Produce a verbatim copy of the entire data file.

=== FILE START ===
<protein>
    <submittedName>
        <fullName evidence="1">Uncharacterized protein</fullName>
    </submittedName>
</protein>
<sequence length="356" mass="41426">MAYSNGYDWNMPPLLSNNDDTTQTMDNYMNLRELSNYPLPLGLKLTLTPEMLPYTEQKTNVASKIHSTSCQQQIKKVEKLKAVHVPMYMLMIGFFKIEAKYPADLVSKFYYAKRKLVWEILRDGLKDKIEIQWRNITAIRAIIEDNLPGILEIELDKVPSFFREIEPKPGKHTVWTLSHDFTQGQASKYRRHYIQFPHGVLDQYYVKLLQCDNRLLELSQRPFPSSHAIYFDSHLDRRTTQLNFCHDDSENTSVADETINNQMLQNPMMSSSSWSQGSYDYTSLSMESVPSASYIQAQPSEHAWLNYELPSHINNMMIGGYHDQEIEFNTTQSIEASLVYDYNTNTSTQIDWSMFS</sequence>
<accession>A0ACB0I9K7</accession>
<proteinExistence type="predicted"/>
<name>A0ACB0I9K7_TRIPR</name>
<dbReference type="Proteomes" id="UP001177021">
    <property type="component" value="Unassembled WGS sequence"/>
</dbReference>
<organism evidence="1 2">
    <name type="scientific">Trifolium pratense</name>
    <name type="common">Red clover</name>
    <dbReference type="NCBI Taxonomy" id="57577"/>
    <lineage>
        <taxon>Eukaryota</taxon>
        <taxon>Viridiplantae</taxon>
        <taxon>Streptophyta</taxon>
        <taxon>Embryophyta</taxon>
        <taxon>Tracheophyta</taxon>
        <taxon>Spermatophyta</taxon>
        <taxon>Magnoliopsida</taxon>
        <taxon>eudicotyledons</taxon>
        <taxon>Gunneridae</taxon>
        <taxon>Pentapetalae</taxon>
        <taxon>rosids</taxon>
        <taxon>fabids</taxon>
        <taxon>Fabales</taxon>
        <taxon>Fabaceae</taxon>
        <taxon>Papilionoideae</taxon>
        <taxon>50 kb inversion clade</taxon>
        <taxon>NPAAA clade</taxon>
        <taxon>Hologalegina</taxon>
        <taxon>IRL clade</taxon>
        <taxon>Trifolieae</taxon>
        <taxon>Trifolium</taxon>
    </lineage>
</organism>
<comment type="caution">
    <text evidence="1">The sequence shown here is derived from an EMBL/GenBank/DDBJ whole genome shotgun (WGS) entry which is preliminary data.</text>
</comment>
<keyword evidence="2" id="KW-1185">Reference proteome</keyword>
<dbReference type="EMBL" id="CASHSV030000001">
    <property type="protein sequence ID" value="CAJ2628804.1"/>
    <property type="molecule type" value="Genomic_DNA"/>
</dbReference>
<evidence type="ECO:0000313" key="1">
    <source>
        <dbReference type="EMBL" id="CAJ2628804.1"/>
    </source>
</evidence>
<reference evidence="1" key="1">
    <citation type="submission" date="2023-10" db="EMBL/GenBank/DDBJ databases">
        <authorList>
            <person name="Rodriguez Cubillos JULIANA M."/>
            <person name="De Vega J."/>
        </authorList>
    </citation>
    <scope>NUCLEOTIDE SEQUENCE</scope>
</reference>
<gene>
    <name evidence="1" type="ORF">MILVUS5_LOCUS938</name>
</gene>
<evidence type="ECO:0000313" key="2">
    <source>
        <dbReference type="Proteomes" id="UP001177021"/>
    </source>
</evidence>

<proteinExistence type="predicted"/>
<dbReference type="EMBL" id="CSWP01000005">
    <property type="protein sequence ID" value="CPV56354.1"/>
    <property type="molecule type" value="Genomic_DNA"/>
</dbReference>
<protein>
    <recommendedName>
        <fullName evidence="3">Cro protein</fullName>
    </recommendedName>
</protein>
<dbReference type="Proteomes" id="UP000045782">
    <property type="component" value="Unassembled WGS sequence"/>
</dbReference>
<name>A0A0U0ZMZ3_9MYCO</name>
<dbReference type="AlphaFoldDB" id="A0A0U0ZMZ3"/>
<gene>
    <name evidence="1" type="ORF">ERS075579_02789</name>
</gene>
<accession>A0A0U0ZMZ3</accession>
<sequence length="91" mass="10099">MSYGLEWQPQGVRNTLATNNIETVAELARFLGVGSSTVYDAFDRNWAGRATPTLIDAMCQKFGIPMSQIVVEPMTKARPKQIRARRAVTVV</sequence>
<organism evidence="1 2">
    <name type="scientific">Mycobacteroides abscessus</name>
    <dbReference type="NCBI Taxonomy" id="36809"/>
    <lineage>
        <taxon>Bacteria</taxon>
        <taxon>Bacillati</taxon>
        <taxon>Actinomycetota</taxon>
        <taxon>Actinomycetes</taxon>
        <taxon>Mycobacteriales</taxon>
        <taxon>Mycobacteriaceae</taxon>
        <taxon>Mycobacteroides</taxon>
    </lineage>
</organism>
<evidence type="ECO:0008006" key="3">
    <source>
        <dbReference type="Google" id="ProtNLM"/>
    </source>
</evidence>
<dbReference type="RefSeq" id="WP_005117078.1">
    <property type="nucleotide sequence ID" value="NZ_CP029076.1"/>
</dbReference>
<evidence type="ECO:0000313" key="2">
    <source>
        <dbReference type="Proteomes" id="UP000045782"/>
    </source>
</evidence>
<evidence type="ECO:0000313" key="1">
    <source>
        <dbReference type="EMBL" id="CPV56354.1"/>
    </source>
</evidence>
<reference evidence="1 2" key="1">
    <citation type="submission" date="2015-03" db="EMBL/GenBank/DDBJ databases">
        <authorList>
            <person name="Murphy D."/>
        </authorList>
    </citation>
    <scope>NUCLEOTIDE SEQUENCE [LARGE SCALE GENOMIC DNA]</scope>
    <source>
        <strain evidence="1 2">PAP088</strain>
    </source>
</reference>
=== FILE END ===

<protein>
    <submittedName>
        <fullName evidence="1">Uncharacterized protein</fullName>
    </submittedName>
</protein>
<sequence length="356" mass="41426">MAYSNGYDWNMPPLLSNNDDTTQTMDNYMNLRELSNYPLPLGLKLTLTPEMLPYTEQKTNVASKIHSTSCQQQIKKVEKLKAVHVPMYMLMIGFFKIEAKYPADLVSKFYYAKRKLVWEILRDGLKDKIEIQWRNITAIRAIIEDNLPGILEIELDKVPSFFREIEPKPGKHTVWTLSHDFTQGQASKYRRHYIQFPHGVLDQYYVKLLQCDNRLLELSQRPFPSSHAIYFDSHLDRRTTQLNFCHDDSENTSVADETINNQMLQNPMMSSSSWSQGSYDYTSLSMESVPSASYIQAQPSEHAWLNYELPSHINNMMIGGYHDQEIEFNTTQSIEASLVYDYNTNTSTQIDWSMFS</sequence>
<accession>A0ACB0I9K7</accession>
<proteinExistence type="predicted"/>
<name>A0ACB0I9K7_TRIPR</name>
<dbReference type="Proteomes" id="UP001177021">
    <property type="component" value="Unassembled WGS sequence"/>
</dbReference>
<organism evidence="1 2">
    <name type="scientific">Trifolium pratense</name>
    <name type="common">Red clover</name>
    <dbReference type="NCBI Taxonomy" id="57577"/>
    <lineage>
        <taxon>Eukaryota</taxon>
        <taxon>Viridiplantae</taxon>
        <taxon>Streptophyta</taxon>
        <taxon>Embryophyta</taxon>
        <taxon>Tracheophyta</taxon>
        <taxon>Spermatophyta</taxon>
        <taxon>Magnoliopsida</taxon>
        <taxon>eudicotyledons</taxon>
        <taxon>Gunneridae</taxon>
        <taxon>Pentapetalae</taxon>
        <taxon>rosids</taxon>
        <taxon>fabids</taxon>
        <taxon>Fabales</taxon>
        <taxon>Fabaceae</taxon>
        <taxon>Papilionoideae</taxon>
        <taxon>50 kb inversion clade</taxon>
        <taxon>NPAAA clade</taxon>
        <taxon>Hologalegina</taxon>
        <taxon>IRL clade</taxon>
        <taxon>Trifolieae</taxon>
        <taxon>Trifolium</taxon>
    </lineage>
</organism>
<comment type="caution">
    <text evidence="1">The sequence shown here is derived from an EMBL/GenBank/DDBJ whole genome shotgun (WGS) entry which is preliminary data.</text>
</comment>
<keyword evidence="2" id="KW-1185">Reference proteome</keyword>
<dbReference type="EMBL" id="CASHSV030000001">
    <property type="protein sequence ID" value="CAJ2628804.1"/>
    <property type="molecule type" value="Genomic_DNA"/>
</dbReference>
<evidence type="ECO:0000313" key="1">
    <source>
        <dbReference type="EMBL" id="CAJ2628804.1"/>
    </source>
</evidence>
<reference evidence="1" key="1">
    <citation type="submission" date="2023-10" db="EMBL/GenBank/DDBJ databases">
        <authorList>
            <person name="Rodriguez Cubillos JULIANA M."/>
            <person name="De Vega J."/>
        </authorList>
    </citation>
    <scope>NUCLEOTIDE SEQUENCE</scope>
</reference>
<gene>
    <name evidence="1" type="ORF">MILVUS5_LOCUS938</name>
</gene>
<evidence type="ECO:0000313" key="2">
    <source>
        <dbReference type="Proteomes" id="UP001177021"/>
    </source>
</evidence>

<proteinExistence type="predicted"/>
<dbReference type="EMBL" id="CSWP01000005">
    <property type="protein sequence ID" value="CPV56354.1"/>
    <property type="molecule type" value="Genomic_DNA"/>
</dbReference>
<protein>
    <recommendedName>
        <fullName evidence="3">Cro protein</fullName>
    </recommendedName>
</protein>
<dbReference type="Proteomes" id="UP000045782">
    <property type="component" value="Unassembled WGS sequence"/>
</dbReference>
<name>A0A0U0ZMZ3_9MYCO</name>
<dbReference type="AlphaFoldDB" id="A0A0U0ZMZ3"/>
<gene>
    <name evidence="1" type="ORF">ERS075579_02789</name>
</gene>
<accession>A0A0U0ZMZ3</accession>
<sequence length="91" mass="10099">MSYGLEWQPQGVRNTLATNNIETVAELARFLGVGSSTVYDAFDRNWAGRATPTLIDAMCQKFGIPMSQIVVEPMTKARPKQIRARRAVTVV</sequence>
<organism evidence="1 2">
    <name type="scientific">Mycobacteroides abscessus</name>
    <dbReference type="NCBI Taxonomy" id="36809"/>
    <lineage>
        <taxon>Bacteria</taxon>
        <taxon>Bacillati</taxon>
        <taxon>Actinomycetota</taxon>
        <taxon>Actinomycetes</taxon>
        <taxon>Mycobacteriales</taxon>
        <taxon>Mycobacteriaceae</taxon>
        <taxon>Mycobacteroides</taxon>
    </lineage>
</organism>
<evidence type="ECO:0008006" key="3">
    <source>
        <dbReference type="Google" id="ProtNLM"/>
    </source>
</evidence>
<dbReference type="RefSeq" id="WP_005117078.1">
    <property type="nucleotide sequence ID" value="NZ_CP029076.1"/>
</dbReference>
<evidence type="ECO:0000313" key="2">
    <source>
        <dbReference type="Proteomes" id="UP000045782"/>
    </source>
</evidence>
<evidence type="ECO:0000313" key="1">
    <source>
        <dbReference type="EMBL" id="CPV56354.1"/>
    </source>
</evidence>
<reference evidence="1 2" key="1">
    <citation type="submission" date="2015-03" db="EMBL/GenBank/DDBJ databases">
        <authorList>
            <person name="Murphy D."/>
        </authorList>
    </citation>
    <scope>NUCLEOTIDE SEQUENCE [LARGE SCALE GENOMIC DNA]</scope>
    <source>
        <strain evidence="1 2">PAP088</strain>
    </source>
</reference>